Another controversy came in 2008. Buck’s office obtained tax documents from nearly 5,000 clients of Amalia’s Tax and Translation in Greeley, suspecting that the business was helping undocumented immigrants obtain Social Security numbers. The raid resulted in charges filed against seventy undocumented immigrants, but it also brought on a lawsuit by the American Civil Liberties Union (ACLU) of Colorado, which claimed the raid was unconstitutional. Four district judges and the Colorado Supreme Court agreed, ruling that the raid violated the Fourth Amendment rights of Amalia’s clients. Weld County was ordered to pay the ACLU $295,000 to cover the organization’s legal fees.
US Senate Campaign
In 2010, after five years as Weld County district attorney, Buck decided to challenge Democrat Michael Bennet for his US Senate seat. Hensel Phelps CEO Jerry Morgensen donated $4,800 to Buck’s campaign, the maximum amount for an individual contribution. Some $2 million in undisclosed contributions helped Buck secure the GOP primary. During a debate with Bennet in October 2010, Buck made several controversial statements, including a defense of his use of “buyer’s remorse” to describe the 2005 rape case he had declined to prosecute. Despite his poor debate performance, Buck lost the Senate race to Bennet by just 30,000 votes.
House of Representatives
After his failed Senate bid, Buck returned to his job as Weld County DA, where he remained a favorite in the local Republican Party. In 2013 he underwent chemotherapy for stage-four non-Hodgkin’s lymphoma, and his cancer went into full remission that summer.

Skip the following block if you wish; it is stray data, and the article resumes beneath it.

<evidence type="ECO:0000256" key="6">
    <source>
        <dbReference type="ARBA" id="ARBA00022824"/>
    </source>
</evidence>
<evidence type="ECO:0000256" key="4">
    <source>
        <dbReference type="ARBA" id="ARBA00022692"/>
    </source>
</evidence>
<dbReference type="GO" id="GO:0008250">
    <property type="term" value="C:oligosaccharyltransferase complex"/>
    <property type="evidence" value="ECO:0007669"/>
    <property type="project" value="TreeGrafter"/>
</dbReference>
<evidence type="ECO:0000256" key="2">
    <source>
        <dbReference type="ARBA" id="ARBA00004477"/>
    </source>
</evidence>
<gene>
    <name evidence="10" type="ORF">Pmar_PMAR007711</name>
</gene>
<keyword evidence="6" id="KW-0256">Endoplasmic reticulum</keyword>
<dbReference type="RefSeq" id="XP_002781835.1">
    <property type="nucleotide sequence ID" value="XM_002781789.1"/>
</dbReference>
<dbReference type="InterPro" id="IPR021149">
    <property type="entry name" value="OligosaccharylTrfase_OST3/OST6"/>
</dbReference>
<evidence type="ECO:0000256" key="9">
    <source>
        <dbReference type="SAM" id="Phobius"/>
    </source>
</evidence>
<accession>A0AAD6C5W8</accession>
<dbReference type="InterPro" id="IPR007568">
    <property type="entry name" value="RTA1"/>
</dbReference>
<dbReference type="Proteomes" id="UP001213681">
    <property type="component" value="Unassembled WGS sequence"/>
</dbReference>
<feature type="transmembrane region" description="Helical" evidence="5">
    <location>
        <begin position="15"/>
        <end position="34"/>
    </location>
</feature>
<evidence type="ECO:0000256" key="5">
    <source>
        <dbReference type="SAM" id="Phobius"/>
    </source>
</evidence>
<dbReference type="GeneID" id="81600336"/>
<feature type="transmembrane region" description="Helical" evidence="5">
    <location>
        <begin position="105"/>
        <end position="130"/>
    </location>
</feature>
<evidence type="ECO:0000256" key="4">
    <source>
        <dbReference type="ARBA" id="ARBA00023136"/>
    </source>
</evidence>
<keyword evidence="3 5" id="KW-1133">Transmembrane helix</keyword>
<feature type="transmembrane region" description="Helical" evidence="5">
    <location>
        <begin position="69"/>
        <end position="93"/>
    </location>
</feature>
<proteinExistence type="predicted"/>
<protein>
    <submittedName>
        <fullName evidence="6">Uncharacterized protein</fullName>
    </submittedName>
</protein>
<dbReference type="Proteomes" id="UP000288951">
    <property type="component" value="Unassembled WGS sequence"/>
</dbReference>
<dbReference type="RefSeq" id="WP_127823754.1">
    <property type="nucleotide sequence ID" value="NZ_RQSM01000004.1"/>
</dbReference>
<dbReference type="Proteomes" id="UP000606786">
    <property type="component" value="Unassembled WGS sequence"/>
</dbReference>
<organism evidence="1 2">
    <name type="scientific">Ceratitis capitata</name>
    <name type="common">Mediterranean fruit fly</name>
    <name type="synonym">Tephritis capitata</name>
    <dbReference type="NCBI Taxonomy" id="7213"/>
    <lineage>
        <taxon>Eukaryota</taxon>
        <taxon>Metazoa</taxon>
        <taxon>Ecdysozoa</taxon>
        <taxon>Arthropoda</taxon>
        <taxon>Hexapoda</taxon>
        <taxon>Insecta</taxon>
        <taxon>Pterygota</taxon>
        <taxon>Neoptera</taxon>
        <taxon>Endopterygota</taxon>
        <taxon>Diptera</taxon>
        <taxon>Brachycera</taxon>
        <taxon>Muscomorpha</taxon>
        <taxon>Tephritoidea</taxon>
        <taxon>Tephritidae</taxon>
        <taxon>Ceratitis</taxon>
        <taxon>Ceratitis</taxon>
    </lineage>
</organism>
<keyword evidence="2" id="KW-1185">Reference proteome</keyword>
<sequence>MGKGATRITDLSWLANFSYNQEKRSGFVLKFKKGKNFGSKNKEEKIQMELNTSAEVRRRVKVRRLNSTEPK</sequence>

His health scare inspired Buck to run for higher office again. In 2014 Republican representative Cory Gardner decided to challenge Democrat Mark Udall for his Senate seat. Buck easily won the district’s Republican nomination to take Gardner’s place in the House, then handily defeated Democratic opponent Vic Meyers by 45 percentage points in the general election.
When he finally arrived in Washington, Buck was disappointed in his Republican colleagues, especially their handling of the budget. In his 2017 book Drain the Swamp, Buck called the first budget he looked at “fiction disguised as a budget,” because it included “assumptions” and “magical cuts” that represented wishful thinking rather than reality. In the book, Buck also criticized the single-mindedness of national politicians, writing that “there’s only one problem they’re serious about solving—getting reelected.”
Stances and Legislation
Like many of his conservative colleagues, Buck often claims to want a balanced national budget even as he supports policies that increase the national debt, including the Tax Cuts and Jobs Act of 2017 and President Donald Trump’s proposed border wall.
Despite his support for the wall, Buck has criticized the Trump administration’s policy of limiting refugees, claiming that as a Christian he could not support turning away those fleeing from legitimate crises. Nevertheless, Buck has defended President Trump’s policy of separating immigrant families at the border, saying that “there are consequences” to attempting to unlawfully enter the United States.